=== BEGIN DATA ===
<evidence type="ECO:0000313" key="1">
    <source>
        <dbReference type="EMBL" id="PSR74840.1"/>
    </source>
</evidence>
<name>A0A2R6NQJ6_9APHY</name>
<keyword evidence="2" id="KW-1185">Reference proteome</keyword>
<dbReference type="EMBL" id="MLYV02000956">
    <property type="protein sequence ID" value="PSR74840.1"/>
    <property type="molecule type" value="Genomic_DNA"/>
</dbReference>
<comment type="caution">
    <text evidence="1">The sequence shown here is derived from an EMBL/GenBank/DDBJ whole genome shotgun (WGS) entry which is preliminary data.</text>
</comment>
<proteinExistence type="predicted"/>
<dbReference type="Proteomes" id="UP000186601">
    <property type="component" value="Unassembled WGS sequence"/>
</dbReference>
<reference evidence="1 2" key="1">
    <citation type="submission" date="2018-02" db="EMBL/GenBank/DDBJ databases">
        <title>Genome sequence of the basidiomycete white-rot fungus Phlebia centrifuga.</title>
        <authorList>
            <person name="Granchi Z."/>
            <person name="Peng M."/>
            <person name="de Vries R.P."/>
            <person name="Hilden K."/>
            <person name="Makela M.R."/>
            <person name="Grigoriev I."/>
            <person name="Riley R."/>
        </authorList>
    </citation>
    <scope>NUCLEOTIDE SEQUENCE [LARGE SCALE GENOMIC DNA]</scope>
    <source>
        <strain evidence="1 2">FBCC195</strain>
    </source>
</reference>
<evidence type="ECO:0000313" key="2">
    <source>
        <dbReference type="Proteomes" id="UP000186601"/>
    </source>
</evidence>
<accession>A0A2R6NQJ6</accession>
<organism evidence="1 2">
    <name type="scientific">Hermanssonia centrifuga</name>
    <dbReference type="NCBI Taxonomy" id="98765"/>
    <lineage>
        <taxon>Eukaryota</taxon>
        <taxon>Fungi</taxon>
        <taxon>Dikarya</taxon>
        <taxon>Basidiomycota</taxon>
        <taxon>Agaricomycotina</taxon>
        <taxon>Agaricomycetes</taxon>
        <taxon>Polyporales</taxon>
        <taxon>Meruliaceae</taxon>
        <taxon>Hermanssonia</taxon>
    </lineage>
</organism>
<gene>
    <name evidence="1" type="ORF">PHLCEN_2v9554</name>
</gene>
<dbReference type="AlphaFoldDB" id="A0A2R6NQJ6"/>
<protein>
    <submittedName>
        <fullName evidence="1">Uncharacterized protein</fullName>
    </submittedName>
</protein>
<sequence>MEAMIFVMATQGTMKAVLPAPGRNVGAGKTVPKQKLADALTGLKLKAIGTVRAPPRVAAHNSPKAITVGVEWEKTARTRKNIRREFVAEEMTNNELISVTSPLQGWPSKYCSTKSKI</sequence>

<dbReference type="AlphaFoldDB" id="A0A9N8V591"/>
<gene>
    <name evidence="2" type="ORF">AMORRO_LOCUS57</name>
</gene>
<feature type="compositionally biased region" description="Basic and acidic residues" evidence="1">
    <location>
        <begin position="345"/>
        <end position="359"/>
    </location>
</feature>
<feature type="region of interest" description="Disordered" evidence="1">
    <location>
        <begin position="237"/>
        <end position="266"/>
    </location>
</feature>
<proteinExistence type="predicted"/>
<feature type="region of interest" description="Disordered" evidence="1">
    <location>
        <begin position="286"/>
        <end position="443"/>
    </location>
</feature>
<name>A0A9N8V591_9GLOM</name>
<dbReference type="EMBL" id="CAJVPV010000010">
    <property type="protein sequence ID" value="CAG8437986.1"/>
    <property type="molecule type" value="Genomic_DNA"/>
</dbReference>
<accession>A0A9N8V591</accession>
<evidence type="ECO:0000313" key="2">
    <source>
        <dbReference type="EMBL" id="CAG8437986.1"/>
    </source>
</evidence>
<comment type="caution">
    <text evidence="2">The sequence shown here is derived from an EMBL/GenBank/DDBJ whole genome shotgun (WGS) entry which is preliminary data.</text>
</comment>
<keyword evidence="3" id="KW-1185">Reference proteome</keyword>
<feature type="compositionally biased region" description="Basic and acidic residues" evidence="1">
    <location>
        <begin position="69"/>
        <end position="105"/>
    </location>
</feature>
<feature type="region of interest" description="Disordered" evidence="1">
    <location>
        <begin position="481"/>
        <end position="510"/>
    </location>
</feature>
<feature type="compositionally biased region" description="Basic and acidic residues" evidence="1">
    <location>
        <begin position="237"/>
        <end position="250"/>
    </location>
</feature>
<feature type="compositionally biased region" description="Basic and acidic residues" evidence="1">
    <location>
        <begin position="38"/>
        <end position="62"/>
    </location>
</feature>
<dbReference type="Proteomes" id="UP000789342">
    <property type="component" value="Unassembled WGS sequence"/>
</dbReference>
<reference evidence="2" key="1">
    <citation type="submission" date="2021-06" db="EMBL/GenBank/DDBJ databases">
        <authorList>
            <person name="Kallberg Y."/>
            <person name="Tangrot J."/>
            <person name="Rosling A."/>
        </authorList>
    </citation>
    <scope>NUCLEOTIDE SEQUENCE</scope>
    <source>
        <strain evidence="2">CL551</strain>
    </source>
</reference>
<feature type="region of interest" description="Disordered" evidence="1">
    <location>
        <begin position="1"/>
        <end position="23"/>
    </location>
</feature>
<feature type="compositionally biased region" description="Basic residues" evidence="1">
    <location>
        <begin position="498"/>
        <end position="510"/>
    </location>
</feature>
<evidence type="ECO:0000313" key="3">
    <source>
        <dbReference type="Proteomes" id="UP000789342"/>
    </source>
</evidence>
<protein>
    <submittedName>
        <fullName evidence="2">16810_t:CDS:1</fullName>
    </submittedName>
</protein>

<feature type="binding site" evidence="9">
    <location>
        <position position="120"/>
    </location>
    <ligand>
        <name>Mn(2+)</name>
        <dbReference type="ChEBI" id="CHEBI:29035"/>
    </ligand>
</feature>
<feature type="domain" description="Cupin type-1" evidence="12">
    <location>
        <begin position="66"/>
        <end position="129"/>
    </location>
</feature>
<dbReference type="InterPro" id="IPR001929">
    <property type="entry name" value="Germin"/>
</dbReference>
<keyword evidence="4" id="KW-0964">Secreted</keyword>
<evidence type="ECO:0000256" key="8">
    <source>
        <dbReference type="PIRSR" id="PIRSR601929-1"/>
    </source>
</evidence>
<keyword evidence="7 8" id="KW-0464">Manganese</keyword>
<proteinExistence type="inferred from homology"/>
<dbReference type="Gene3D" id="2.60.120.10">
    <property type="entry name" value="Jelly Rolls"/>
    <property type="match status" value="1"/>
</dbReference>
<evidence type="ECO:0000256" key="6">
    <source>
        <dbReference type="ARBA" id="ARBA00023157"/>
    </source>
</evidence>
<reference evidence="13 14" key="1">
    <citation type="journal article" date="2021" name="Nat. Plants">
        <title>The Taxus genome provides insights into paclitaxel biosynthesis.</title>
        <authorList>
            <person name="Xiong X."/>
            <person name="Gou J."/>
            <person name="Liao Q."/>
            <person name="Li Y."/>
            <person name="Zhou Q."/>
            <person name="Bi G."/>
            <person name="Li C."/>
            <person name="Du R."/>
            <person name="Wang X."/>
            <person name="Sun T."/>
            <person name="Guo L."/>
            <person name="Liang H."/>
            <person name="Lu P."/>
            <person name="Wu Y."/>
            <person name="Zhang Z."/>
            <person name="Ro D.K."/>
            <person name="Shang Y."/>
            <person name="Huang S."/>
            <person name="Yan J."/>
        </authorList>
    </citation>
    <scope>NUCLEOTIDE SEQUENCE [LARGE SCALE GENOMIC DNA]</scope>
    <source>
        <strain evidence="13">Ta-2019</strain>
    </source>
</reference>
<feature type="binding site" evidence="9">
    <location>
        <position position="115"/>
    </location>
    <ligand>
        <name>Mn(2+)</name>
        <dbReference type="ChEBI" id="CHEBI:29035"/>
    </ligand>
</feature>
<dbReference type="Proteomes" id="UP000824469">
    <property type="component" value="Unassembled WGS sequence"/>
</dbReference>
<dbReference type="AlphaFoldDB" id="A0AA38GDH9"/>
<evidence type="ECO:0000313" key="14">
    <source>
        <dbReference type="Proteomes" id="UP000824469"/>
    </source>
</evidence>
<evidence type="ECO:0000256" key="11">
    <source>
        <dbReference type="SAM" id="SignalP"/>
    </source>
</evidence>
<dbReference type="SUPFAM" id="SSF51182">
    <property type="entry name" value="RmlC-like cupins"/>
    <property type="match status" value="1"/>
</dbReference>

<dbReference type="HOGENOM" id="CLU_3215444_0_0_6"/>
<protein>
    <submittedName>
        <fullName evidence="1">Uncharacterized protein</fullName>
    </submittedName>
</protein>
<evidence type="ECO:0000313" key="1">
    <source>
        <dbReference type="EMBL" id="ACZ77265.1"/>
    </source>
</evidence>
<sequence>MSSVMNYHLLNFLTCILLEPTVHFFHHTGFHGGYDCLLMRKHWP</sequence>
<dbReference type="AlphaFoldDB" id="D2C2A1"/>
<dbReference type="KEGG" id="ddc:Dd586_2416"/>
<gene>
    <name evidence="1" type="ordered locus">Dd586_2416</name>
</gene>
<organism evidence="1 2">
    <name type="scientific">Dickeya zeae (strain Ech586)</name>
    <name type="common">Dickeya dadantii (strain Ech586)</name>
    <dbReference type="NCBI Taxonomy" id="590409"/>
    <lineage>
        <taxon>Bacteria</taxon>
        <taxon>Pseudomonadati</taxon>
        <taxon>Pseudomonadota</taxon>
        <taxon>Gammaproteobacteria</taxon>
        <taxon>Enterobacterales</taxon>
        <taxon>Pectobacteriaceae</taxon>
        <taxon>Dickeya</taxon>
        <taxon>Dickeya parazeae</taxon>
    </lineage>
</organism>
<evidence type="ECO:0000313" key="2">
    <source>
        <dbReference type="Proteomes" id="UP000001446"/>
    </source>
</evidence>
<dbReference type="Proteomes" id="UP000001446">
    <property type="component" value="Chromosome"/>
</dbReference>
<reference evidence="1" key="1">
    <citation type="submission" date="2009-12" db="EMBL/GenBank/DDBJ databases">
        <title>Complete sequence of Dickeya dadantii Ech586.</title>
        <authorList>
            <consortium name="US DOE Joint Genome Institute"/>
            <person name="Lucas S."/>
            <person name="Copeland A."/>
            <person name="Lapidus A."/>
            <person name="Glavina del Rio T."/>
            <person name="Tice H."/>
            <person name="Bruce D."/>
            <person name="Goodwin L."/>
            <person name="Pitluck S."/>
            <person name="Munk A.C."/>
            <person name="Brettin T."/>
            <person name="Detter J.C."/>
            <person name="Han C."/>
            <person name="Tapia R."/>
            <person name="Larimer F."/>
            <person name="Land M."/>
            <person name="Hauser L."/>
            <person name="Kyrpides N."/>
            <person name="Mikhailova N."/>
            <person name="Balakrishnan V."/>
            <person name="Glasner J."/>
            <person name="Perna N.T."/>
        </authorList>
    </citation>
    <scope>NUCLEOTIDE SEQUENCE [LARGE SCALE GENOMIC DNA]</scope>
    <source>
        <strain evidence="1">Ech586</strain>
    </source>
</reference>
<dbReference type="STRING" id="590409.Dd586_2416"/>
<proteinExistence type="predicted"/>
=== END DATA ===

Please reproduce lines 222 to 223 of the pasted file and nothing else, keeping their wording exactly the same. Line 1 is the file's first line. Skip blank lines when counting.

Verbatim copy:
            <person name="Ro D.K."/>
            <person name="Shang Y."/>